Ash 39 Card: May 2012

The Inspiration: the Konami ASH II Game

I was looking around the Konami game site for an image that might be appropriate for someone working for Konami, and came upon an iPhone/iPad role-playing game called "ASH II." I practically fell over.

The Cutting Plan

Tracing paper was placed over a 150% grayscale copy of the face image. Lines were traced to delineate areas that would be considered white (card) or black (cut out), being careful to make changes in the pattern where absolutely necessary to prevent isolating white pieces from connection to the sides, so that they would not fall out. The process was like trying to follow a complicated maze. The sections to be cut out were pencil-shaded to make clear in the intricate areas exactly what was going on. (Click on the cutting plan for a larger image.)

The Cutting

The tracing paper was then taped to a sheet of paper that already had a black/white copy of the face, and a photocopy was made of this. The black/white copy acted as a constant reminder of what was what, given the rather messy tracing-paper image. The cutting plan part of this sheet was then taped over the 100-lb bristol board card, and an Exacto knife was used to make the cuts. The picture on the left shows the shredded cutting plan and the pieces that were cut out. On the right is a close-up photo of the shredded cutting plan. Click on it for a larger version -- just a little scary.

The Card Structure

I think this card is the most complex structure I've tried. It is designed to display the face in either black/white or its original colors. Its components are:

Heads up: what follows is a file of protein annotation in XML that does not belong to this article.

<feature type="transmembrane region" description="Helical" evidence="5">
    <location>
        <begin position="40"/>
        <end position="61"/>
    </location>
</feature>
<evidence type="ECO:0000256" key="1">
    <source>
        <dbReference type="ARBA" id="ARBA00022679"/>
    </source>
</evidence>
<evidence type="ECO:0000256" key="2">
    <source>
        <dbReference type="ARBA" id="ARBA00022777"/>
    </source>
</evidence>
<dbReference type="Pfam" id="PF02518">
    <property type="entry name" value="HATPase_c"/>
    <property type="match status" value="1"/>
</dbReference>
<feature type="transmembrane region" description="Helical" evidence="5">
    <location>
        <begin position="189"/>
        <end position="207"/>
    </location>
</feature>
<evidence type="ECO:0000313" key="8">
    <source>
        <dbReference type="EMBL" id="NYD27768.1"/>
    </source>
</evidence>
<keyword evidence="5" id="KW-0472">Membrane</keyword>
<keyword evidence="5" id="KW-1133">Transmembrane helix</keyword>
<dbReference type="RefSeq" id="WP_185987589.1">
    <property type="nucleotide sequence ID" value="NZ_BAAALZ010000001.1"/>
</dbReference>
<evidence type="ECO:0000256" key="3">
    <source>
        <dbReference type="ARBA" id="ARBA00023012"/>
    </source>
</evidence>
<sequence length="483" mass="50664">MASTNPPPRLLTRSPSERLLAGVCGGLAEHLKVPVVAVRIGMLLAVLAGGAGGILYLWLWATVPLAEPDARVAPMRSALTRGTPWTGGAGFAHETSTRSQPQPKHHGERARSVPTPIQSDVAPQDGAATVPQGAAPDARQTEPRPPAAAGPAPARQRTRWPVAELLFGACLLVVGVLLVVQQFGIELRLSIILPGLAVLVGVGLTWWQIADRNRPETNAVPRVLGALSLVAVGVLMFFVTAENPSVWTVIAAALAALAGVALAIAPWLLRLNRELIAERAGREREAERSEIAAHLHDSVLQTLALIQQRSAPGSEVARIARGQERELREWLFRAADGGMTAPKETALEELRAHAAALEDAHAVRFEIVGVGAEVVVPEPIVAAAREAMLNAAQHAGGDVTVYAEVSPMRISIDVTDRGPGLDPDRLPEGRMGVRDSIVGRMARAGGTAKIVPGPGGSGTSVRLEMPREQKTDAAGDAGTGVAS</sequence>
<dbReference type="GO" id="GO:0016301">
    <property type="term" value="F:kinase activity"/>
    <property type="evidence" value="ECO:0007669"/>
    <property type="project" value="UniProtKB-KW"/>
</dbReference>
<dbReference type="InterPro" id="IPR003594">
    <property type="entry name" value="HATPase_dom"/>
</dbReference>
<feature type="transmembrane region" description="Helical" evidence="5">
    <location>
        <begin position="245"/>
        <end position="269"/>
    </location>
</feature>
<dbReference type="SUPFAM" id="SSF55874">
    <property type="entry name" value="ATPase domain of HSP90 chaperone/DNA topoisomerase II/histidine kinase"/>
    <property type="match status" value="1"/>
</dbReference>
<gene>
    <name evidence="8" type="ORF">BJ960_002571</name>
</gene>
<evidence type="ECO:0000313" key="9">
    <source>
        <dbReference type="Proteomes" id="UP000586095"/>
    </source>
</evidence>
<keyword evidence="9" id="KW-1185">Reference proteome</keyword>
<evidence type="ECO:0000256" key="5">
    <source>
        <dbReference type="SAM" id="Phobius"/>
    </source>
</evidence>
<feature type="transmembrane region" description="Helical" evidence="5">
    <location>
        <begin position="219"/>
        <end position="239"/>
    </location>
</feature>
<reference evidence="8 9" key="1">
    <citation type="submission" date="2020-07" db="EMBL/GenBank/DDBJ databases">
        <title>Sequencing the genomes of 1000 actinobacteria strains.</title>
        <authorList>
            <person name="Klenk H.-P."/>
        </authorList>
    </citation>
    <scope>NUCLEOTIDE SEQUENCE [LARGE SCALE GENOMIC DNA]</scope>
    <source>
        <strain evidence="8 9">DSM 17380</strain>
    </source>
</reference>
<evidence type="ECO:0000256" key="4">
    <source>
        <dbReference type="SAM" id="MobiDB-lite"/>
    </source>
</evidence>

• The back fold of the card (on the right) has the personal acknowledgment cut into it in Braggadocio font. This photocopy used a piece of black backing paper (not on the actual card) to show the lettering clearly.
  • To this is fastened a color copy of the face, so that when the front of the card is closed on it, the remaining card stock corresponds to the lighter parts of the face and the colors show through the cut-away areas.
  • On top of this, near the inside edge of the card, is glued a folded strip of paper to act as a slot into which piece of black paper can be slipped, so that when the card is closed on it, the face image is pure black and white, showing the cutting more clearly than when backed by the more-complex color image.
  • Over the front of the card is taped an acetate flap, to protect the very fragile filligreed card face.
  • The acetate has to be a flap because when the black paper is removed to reveal the colored version of the face, the striking red Terminator-like eye of the face is obscured by a disk of card stock that is necessary to show the eye with the black/white presentation. That disk must be carefully folded back when using the colored face, which would be impossible if the acetate were completely fixed to the front.

The Card Face

Here are photocopies of the black/white and color versions of the face of the card, with the original for comparison. My color copier leaves something to be desired...